New Wimberley School Aims To Take Water Conservation To The Next Level

Jul 11, 2019

From Texas Standard

Wimberley Independent School District in Central Texas is moving forward with the construction of a new environmentally friendly school. The project focuses on the conservation of water.

According to the U.S. Drought Monitor map released Thursday, most of Texas is completely drought-free. That's a stark change from where the state was this time last year, let alone the extreme drought conditions of years past. But even as drought pressure has abated, water remains both a valuable and scarce resource in Texas, making it significant that this Hill Country elementary school is being constructed as the most water-efficient in the state.

Nick Dornak is the director of Watershed Services at Texas State University's Meadows Center. He says the school will be the first “one water” school in the state, incorporating water and wastewater treatment directly into the building.

“We don’t need treated water for all of the ways we use water,” Dornak says. “What we’re trying to do is find the right water for the right use and what this school does is take advantage of all the things we’ve learned about water conservation and water quality protection and puts it all into one complete package.”

Dornak says the school will collect rainwater and use it for toilets, air conditioning and even irrigation for an athletic field. He says efforts like these are important to offset the growing demand for water in the Hill Country.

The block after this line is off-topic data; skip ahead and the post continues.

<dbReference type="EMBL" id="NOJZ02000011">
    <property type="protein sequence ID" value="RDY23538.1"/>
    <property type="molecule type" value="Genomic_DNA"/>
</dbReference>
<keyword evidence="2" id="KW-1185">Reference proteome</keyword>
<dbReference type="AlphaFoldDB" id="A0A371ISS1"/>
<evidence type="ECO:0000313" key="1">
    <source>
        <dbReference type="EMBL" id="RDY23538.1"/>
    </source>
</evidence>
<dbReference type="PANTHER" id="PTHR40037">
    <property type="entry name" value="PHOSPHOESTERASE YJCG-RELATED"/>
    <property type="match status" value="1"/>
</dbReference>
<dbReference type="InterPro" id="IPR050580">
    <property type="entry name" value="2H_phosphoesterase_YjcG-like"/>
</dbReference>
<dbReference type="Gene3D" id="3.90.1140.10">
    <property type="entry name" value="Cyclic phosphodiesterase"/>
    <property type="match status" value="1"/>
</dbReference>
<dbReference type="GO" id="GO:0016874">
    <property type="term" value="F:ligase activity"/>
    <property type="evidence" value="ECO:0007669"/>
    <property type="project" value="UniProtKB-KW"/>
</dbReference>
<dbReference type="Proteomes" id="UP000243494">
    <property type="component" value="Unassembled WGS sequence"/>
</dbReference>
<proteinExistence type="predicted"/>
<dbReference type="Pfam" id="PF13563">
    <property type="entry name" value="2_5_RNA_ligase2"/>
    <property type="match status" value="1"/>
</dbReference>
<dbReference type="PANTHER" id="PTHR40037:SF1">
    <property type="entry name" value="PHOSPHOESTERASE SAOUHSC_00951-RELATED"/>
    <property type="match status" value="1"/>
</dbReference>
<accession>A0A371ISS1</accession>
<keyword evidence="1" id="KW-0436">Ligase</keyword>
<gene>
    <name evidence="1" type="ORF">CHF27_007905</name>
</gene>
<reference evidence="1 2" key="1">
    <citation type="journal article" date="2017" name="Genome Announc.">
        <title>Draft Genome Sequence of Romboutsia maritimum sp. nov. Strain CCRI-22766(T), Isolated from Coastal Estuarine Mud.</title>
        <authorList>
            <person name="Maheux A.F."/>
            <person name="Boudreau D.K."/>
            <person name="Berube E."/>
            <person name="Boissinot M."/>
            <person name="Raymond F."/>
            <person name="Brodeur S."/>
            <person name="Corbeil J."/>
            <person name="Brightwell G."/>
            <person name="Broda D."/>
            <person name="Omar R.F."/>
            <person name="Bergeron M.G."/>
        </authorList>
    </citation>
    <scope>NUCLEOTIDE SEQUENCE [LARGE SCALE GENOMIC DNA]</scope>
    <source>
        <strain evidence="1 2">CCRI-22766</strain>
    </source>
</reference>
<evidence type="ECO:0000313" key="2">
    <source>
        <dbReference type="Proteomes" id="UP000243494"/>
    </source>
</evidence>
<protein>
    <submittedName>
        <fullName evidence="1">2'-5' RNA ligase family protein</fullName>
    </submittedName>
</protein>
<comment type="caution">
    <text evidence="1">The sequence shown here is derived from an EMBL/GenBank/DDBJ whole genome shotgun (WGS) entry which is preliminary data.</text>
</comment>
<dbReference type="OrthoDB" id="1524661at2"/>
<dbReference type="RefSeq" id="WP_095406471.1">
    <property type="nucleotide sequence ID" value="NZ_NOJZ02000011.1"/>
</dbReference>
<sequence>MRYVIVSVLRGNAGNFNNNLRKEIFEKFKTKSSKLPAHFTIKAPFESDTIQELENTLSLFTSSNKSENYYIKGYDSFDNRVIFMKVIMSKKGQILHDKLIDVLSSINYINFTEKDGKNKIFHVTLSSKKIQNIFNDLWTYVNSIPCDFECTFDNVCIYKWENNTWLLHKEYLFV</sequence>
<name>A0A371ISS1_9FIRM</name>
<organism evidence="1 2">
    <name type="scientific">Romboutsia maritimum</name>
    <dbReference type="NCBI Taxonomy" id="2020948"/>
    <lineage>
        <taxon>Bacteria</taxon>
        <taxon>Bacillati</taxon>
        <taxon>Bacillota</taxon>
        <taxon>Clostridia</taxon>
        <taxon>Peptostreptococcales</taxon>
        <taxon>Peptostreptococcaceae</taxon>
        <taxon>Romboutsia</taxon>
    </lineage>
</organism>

“We’re having huge population growth here because of the beautiful natural resources that we have,” Dornak says. “The springs and rivers are the draw, and they are what makes this area unique. We have to try to protect those [resources] without going to austerity measures on development and growth.”

Aside from saving attractions like Cypress Creek, Jacob’s Well and Blue Hole, Dornak says the school will also be saving money.

“Because we are capturing so much of the water that will fall on site and is created on site, we’re not going to have to pay water supply fees for the next 30 or 50 years,” Dornak says. “Because we’re treating it on site and reusing it, we’re not going to have to pay wastewater fees for it to be treated and disposed.”

Dornak anticipates the school saving more than $1 million over its lifespan, but he says the project may take on more responsibility in the face of climate change.

“The expectation is that we’re going to see more drought,” Dornak says. “We’re going to have to deal with these fluctuations in weather patterns, so building resiliency and sustainability into our construction projects and community structure is so important.”

Written by Hayden Baggett.